At the last general election, Sinn Féin gained 9 seats and saw its share of the vote rise to just under 14 per cent.

However, the haul of seats masked a disappointing election for the party, which had polled much higher over the previous years and entertained hopes of more than 30 seats.

It confirmed a pattern of Sinn Féin underperforming its poll ratings on election day.

The formation of the Government also outflanked the party. It had ruled out coalition in a bid to push Fianna Fáil and Fine Gael into government together, leaving Sinn Féin to dominate the opposition.

No accident

Micheál Martin’s unwillingness to enter government scotched that plan. It is no accident that Fianna Fáil has been the target of many of Sinn Féin’s attacks since then: The antipathy is returned in spades.

Many people will not consider voting for Sinn Féin in any circumstances and this has led to a sort of ceiling on Sinn Féin’s vote.

Adams is not the sole reason for this, but he is the symbol of it. That ceiling is much higher than it used to be, but it is still a serious impediment to the party’s growth and, therefore, its ambition to win power.

Much of this is linked to the party’s association with the IRA and the bloody years of conflict in the North.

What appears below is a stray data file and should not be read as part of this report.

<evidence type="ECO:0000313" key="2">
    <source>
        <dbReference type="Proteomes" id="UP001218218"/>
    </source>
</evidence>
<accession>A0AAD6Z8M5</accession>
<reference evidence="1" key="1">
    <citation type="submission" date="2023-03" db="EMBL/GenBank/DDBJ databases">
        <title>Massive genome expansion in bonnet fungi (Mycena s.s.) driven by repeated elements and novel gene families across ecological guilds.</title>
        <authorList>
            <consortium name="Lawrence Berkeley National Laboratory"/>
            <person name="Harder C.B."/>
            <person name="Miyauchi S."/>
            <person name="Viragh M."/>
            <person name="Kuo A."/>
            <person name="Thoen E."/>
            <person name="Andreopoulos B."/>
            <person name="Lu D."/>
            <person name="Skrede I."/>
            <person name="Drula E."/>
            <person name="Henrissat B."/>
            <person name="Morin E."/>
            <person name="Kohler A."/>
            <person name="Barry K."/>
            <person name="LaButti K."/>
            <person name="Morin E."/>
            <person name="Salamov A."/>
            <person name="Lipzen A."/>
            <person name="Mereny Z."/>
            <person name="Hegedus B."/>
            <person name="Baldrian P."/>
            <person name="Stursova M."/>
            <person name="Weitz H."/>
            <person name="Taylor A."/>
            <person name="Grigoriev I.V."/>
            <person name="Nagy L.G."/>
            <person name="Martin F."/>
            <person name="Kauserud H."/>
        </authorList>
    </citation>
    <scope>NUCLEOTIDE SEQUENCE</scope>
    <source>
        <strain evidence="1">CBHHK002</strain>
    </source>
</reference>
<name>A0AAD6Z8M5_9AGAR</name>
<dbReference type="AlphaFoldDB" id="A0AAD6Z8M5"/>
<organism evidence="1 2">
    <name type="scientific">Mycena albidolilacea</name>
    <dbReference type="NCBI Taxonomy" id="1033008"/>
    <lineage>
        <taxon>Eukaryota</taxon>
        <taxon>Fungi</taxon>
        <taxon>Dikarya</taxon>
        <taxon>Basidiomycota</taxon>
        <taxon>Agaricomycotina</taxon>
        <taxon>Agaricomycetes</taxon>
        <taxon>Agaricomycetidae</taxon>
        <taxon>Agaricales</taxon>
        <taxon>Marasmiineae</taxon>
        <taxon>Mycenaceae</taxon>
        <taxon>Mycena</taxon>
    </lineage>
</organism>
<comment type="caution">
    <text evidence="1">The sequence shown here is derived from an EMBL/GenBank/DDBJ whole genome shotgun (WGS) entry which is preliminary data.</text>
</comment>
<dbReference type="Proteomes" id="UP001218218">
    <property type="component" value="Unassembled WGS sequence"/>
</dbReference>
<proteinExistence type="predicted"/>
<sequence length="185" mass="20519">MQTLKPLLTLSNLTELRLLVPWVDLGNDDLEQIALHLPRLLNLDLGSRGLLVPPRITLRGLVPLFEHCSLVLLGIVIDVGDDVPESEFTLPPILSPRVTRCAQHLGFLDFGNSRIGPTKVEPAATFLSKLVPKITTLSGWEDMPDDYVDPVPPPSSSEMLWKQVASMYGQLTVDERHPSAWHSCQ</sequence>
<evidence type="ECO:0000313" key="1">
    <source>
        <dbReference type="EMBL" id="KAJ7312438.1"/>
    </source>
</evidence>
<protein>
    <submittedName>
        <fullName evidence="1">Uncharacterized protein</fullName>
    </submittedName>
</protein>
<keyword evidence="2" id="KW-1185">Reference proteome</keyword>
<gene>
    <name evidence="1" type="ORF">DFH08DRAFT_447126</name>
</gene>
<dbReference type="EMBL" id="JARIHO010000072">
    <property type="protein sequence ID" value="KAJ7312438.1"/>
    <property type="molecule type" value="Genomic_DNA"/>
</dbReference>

It’s true that for many younger voters, this stuff is a history lesson, not a political debate. Consequently, Sinn Féin’s supporters are much more likely to be younger.

In this week’s Irish Times/Ipsos poll, for example, Sinn Féin’s support among likely voters in the 18-24 group was at 27 per cent; among the over-50s, it was 12 per cent.

The corollary of this is that the party’s past links to paramilitary violence continue to be a drag on its support. And those links are personified in its leader.

Circle the wagons

The first thing that Sinn Féin does when Adams is confronted by a controversy from his past is to circle the wagons and defend him.

The party discipline that by turns impresses and alarms their opponents engages, and nobody in a position of prominence or leadership will break ranks to criticise the leader. It was the same this week.

It’s not true that there’s no discussion about the issue or about the wider issue of Adams’s leadership of the party throughout its ranks - it’s just that these things are kept in the family.

Nobody will challenge the leadership line in public. That is either testament to the commitment and loyalty of activists, or slightly creepy, depending on your point of view.

But like Enda Kenny’s future in Fine Gael, the subject of Adams’s continued leadership of the party will not go away. He is 68 now, and has served for 33 years as party leader, a preposterous length of time in conventional politics.

There is no doubt that Adams is the towering figure in the republican movement - the man who brought its members from war to peace.

But he will not go on forever. At some point, probably in the next couple of years, their futures will diverge.

Observers and opponents have been predicting his retirement for a long time, his allies point out. But sooner or later they will be right.

Replacing him while keeping the Northern and Southern wings of the party together remains the biggest strategic challenge for Sinn Féin.